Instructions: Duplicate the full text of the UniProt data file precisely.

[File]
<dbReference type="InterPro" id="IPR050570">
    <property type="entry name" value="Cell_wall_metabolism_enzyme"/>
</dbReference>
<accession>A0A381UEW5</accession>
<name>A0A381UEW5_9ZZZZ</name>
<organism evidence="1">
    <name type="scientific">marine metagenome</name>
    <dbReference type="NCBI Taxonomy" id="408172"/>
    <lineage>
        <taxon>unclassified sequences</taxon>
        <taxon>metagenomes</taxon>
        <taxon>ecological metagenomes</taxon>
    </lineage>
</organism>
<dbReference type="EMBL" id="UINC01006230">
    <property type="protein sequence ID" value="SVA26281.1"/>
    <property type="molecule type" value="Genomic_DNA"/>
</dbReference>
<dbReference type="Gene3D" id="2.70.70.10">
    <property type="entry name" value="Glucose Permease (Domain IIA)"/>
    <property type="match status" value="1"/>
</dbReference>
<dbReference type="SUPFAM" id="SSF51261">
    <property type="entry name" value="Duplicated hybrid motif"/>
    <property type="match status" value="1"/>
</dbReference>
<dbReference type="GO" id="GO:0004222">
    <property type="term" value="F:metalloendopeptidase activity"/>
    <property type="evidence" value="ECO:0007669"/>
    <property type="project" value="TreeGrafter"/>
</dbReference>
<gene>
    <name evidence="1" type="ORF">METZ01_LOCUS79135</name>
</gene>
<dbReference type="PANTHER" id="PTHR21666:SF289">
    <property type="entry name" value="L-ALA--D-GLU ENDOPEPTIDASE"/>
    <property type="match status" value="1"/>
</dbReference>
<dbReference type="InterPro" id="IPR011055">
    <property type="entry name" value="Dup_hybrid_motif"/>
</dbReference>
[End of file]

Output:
<dbReference type="InterPro" id="IPR050570">
    <property type="entry name" value="Cell_wall_metabolism_enzyme"/>
</dbReference>
<accession>A0A381UEW5</accession>
<name>A0A381UEW5_9ZZZZ</name>
<organism evidence="1">
    <name type="scientific">marine metagenome</name>
    <dbReference type="NCBI Taxonomy" id="408172"/>
    <lineage>
        <taxon>unclassified sequences</taxon>
        <taxon>metagenomes</taxon>
        <taxon>ecological metagenomes</taxon>
    </lineage>
</organism>
<dbReference type="EMBL" id="UINC01006230">
    <property type="protein sequence ID" value="SVA26281.1"/>
    <property type="molecule type" value="Genomic_DNA"/>
</dbReference>
<dbReference type="Gene3D" id="2.70.70.10">
    <property type="entry name" value="Glucose Permease (Domain IIA)"/>
    <property type="match status" value="1"/>
</dbReference>
<dbReference type="SUPFAM" id="SSF51261">
    <property type="entry name" value="Duplicated hybrid motif"/>
    <property type="match status" value="1"/>
</dbReference>
<dbReference type="GO" id="GO:0004222">
    <property type="term" value="F:metalloendopeptidase activity"/>
    <property type="evidence" value="ECO:0007669"/>
    <property type="project" value="TreeGrafter"/>
</dbReference>
<gene>
    <name evidence="1" type="ORF">METZ01_LOCUS79135</name>
</gene>
<dbReference type="PANTHER" id="PTHR21666:SF289">
    <property type="entry name" value="L-ALA--D-GLU ENDOPEPTIDASE"/>
    <property type="match status" value="1"/>
</dbReference>
<dbReference type="InterPro" id="IPR011055">
    <property type="entry name" value="Dup_hybrid_motif"/>
</dbReference>